One way to stand out from the crowd when seeking investment is to obtain a provisional or final cannabis license. Under NY's most recent application guidelines, you can obtain a provisional micro-business or retail dispensary license if you meet all requirements except demonstrating control over the premises where you will operate (i.e. - you have not yet signed a lease or deed). Because having these licenses in hand make it easier to secure premises, it also makes it easier to convince investors to support you in your efforts. Note: this exception only applies to micro-business and retail dispensary applicants; cultivators, processors and distributors must secure premises before applying.

Reach out to us today to learn more about qualifying for a provisional license.

In the event you do have control over the premises on which you plan to operate, this will make you a more competitive applicant and capable of obtaining final approval and non-conditional license allowing you to begin operations sooner. While you may not need an investor to secure the premises, you may still require additional funding for renovations or day to day operations; a final license will ensure investors are waiting in line to support you.

  • Build a team. You'll need a team of experienced and qualified professionals to help you run your cannabis business. This could include budtenders, growers, processors, and marketers.

Part of the application, regardless of which state you apply in, will require you to disclose existing and future team members. In NY, they require disclosure of True Parties of Interest (TPI) once your application has been submitted. In Illinois, you were required to outline who maintained ownership interest in your cannabis business. While the criteria varies, the key is to demonstrate that you are prepared for success; and if you are applying as a social equity applicant, that you truly meet the standards established to level the playing the field. Failure to do this properly and disclose accurate information will undoubtedly jeaporadize your success.

For support with developing a competitive team, reach out today.

  • Find a good location. The location of your cannabis business is important for a number of reasons. You want to be in a place that is convenient for your target market and that is compliant with all applicable laws and regulations.

Again, easier said than done. However, depending on what state you are applying in, zoning constraints and your goals in terms of community engagement, where you locate your business is essential. Yet, in light of the ability to btain a conditional license in states like New York, find the perfect location is not a prerequisite to applying. In fact, applying may reveal the most attractive locations. As such, be flexible in what the definition of a "good location" is and focus on the other aspects of your business plan, including the floor plan of any location you ultimately choose, to be competitive at the outset of your venture.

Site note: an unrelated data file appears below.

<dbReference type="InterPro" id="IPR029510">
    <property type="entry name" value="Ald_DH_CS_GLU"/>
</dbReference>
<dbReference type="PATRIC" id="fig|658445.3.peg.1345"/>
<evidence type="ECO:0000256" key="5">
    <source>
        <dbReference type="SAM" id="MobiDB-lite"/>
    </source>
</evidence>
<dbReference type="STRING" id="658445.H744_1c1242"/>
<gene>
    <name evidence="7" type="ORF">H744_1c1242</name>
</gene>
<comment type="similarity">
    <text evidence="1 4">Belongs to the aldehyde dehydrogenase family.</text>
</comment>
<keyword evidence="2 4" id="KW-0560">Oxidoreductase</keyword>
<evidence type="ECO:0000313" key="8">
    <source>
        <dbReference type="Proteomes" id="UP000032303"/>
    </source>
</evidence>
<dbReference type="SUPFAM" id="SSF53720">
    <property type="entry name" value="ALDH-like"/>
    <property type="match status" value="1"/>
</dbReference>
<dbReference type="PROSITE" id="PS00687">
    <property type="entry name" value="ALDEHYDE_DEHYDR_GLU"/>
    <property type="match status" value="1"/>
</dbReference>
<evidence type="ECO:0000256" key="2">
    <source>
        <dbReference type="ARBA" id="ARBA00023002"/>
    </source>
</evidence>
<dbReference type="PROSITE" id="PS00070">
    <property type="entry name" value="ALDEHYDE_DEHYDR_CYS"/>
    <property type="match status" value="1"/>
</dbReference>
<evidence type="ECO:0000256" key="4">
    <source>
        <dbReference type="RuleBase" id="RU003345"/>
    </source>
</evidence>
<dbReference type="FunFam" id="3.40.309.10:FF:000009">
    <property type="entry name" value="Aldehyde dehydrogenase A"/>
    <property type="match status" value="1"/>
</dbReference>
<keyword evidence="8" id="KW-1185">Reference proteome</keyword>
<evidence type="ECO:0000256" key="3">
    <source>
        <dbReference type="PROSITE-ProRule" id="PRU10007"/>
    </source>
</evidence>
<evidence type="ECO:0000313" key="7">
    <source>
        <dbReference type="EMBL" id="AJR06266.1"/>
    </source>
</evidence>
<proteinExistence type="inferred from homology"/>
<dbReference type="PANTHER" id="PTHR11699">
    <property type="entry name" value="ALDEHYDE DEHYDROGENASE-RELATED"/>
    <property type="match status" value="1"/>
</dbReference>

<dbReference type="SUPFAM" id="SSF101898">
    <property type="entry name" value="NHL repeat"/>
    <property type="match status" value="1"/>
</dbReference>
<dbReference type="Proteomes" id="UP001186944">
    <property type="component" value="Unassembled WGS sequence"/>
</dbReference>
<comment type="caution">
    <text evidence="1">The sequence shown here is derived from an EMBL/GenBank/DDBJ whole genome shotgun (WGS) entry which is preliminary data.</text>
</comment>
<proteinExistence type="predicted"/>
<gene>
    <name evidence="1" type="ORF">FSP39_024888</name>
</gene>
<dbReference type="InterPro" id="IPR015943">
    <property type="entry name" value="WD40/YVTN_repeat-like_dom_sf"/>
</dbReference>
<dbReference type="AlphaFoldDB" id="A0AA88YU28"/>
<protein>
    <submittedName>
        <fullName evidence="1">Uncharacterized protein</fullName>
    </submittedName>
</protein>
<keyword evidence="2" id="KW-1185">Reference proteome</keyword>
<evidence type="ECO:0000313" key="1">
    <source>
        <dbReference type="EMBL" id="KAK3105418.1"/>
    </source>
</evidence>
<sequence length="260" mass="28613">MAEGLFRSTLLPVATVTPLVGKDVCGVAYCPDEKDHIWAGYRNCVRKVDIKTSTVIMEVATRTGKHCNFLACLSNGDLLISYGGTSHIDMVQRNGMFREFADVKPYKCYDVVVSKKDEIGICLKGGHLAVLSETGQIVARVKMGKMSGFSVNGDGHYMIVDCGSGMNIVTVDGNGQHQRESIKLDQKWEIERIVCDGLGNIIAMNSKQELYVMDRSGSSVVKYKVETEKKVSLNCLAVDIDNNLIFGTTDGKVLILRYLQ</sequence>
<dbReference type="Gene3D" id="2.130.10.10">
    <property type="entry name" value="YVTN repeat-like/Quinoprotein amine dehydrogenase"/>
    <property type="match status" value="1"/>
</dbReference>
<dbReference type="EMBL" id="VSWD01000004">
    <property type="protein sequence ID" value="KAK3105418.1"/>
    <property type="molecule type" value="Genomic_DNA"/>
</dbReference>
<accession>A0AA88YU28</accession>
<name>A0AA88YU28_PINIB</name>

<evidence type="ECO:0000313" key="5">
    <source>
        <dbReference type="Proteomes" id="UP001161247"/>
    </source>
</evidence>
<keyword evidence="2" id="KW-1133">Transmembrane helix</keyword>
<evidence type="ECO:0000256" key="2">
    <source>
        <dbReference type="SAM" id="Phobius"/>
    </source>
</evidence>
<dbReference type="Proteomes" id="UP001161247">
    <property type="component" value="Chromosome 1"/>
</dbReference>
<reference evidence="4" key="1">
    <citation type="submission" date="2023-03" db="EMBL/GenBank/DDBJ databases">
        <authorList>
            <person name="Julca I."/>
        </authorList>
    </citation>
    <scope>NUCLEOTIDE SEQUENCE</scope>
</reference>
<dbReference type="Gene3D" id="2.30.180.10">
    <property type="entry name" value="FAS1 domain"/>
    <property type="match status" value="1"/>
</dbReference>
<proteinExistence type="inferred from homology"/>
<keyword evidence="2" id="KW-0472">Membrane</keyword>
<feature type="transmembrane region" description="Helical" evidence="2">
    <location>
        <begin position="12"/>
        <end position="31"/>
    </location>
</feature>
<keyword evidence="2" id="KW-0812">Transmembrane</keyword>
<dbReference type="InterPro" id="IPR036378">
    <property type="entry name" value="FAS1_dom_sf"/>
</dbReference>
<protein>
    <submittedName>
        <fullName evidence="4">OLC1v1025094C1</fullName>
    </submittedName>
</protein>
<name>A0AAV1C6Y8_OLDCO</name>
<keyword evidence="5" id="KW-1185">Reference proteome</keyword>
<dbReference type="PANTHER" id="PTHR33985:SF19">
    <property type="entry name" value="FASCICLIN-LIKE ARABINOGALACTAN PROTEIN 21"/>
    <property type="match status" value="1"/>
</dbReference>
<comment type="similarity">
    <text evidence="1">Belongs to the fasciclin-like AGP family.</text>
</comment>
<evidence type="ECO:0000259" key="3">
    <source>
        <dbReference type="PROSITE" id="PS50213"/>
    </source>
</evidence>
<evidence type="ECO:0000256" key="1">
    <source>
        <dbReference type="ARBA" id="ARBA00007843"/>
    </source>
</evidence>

• Market your business. Once you have your business up and running, you need to start marketing it to potential customers. This could involve using online and offline marketing channels, such as your website, social media, and print advertising.

Once you have a license in hand, the fun begins. However, because of the highly regulated nature of the cannabis industry, you must be mindful of restrictions on inadvertently advertising to youth and proper product labeling standards established by the Food and Drug Administration. Moreover, trademarking of plant touching business names, logos and slogans presents various challenges considering trademarking is a federal process and the federal government continues to classify Marijuana as a Schedule 1 drug. For this reason, consulting an attorney specializing in these matters is essential to navigating the marketing of your legal cannabis business.

If cannabis business operation intrigues you, leave a comment and let us know what more you'd like to know about running a legal cannabis business. Ready to take the leap? Book a consultation or legal strategy session today, and allow us to help you begin your journey toward cannabis business operation.